A look behind the lens of photographer and travel writer Al Argueta
I recently did a photo shoot for The Lodge at Chaa Creek, near San Ignacio, Belize. (They’re revamping their marketing materials and needed some fresh images.) While I was in the area, I had the opportunity to explore the Maya ruins of Cahal Pech early one misty morning and I took the opportunity focus my lens on this enchanting oasis.
Cahal Pech, a Classic period site, was discovered in the 1950s but was never excavated until 1988. Its name means ‘place of the ticks,’ which were apparently abundant during the early days of its discovery. (I’m happy to report I saw none during my visit.)
The site shows evidence of settlement from as early as 1200 B.C., making it one of the longest-occupied sites in Western Belize. Cahal Pech lies on a hill above San Ignacio and has a number of interesting structures. 7 plazas, numerous temples, and a number of Maya arches are in evidence, all beautifully-restored (a little too beautifully, according to some) – Cahal Pech doesn’t seem big, but it’s a treasure trove of architectural wonders.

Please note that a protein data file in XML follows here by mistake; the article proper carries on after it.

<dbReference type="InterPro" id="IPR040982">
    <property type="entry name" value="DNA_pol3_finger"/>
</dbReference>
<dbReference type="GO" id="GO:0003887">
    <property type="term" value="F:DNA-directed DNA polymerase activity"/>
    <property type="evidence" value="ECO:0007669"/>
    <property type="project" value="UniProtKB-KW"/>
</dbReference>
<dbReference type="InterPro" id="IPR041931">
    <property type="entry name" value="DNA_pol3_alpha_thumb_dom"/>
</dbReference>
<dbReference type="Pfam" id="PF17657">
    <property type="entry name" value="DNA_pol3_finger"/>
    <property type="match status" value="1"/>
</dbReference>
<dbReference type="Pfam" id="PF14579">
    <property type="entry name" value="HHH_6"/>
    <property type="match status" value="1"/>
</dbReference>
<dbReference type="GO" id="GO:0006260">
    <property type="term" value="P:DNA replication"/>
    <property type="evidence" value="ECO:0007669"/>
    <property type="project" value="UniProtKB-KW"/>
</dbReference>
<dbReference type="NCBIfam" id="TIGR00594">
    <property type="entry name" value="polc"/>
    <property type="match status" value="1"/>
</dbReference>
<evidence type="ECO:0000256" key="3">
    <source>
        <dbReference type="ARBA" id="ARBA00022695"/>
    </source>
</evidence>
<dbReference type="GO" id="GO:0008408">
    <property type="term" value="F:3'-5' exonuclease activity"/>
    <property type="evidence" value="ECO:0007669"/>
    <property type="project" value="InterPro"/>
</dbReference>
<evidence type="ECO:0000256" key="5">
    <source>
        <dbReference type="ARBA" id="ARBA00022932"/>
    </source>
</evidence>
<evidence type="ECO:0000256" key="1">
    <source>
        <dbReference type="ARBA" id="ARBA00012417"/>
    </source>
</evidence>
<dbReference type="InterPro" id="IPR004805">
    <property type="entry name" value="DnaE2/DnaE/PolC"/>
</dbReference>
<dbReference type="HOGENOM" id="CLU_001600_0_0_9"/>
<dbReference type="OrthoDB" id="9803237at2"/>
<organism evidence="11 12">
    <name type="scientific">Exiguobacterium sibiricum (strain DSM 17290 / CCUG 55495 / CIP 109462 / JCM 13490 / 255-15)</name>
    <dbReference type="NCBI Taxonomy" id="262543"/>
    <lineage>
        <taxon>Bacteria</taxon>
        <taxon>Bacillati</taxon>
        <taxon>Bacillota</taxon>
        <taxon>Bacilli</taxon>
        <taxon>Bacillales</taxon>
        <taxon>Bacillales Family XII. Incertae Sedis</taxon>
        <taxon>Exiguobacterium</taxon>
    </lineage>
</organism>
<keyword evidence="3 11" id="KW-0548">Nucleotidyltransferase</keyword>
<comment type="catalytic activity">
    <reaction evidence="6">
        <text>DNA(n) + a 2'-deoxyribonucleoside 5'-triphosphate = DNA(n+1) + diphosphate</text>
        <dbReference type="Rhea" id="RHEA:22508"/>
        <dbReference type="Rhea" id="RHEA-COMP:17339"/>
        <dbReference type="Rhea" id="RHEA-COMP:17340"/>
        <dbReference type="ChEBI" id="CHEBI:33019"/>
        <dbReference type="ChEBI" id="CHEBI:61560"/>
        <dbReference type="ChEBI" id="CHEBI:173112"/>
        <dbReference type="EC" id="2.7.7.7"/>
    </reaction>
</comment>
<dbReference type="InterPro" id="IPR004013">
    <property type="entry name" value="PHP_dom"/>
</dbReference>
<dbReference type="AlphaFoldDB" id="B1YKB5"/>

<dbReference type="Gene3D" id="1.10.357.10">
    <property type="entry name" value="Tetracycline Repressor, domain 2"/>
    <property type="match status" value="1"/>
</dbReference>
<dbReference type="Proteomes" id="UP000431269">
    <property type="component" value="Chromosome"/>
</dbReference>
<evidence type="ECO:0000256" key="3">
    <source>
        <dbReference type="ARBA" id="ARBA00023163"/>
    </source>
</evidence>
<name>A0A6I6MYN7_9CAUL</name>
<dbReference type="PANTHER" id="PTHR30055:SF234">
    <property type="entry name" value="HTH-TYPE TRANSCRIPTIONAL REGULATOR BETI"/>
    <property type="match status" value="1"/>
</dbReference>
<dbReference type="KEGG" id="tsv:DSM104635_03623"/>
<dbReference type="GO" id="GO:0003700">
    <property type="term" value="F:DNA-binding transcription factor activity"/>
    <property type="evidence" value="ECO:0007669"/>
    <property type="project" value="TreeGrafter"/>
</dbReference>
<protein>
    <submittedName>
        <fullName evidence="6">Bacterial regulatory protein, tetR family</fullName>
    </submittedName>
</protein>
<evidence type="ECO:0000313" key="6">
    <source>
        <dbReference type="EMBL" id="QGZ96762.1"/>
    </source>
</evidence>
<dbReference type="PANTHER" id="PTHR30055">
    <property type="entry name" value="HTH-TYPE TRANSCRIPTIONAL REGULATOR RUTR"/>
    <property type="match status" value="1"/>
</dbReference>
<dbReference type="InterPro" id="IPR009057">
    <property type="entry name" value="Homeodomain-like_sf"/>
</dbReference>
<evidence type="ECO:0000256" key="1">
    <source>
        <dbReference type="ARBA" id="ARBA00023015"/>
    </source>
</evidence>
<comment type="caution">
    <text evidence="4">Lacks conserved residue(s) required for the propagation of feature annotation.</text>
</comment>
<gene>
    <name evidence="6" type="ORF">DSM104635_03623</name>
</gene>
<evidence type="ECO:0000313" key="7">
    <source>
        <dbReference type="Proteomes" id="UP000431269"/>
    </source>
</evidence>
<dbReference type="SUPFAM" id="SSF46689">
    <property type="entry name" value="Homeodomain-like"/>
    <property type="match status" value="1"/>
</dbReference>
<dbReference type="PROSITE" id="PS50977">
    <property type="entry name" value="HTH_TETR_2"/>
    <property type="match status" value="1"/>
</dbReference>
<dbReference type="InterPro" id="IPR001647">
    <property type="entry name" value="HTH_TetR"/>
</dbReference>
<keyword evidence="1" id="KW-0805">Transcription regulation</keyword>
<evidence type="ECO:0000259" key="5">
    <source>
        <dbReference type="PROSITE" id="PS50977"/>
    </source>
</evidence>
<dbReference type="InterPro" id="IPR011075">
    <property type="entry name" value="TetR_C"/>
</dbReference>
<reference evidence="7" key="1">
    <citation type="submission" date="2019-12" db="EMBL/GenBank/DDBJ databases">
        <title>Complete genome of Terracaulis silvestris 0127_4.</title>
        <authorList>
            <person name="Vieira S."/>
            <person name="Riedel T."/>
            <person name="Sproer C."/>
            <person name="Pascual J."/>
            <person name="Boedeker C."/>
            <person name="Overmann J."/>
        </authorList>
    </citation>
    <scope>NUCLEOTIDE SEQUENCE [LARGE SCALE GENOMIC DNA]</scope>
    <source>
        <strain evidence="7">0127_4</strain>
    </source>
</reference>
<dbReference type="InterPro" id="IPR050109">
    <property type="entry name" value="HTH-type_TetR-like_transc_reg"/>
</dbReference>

My guide was worried that the weather wouldn’t make for good images, but I felt like the fog only added to the ethereal atmosphere of this ancient city. It’s hard not to feel a deep sense of wonder gazing at the remains of these impressive structures, built by such a magnificent people whose descendants continue to call Belize their home.
Hope you enjoy these images from my misty morning shoot at the ruins.
To learn more about Maya sites in Belize, read our exclusive interview with archaeologist Rachel Egan about her work at Caracol.
And be sure to check out a few other cool archaeological sites in Central America – get behind the lens of Al Argueta’s camera at the Tikal and Copan ruins in Guatemala and Honduras.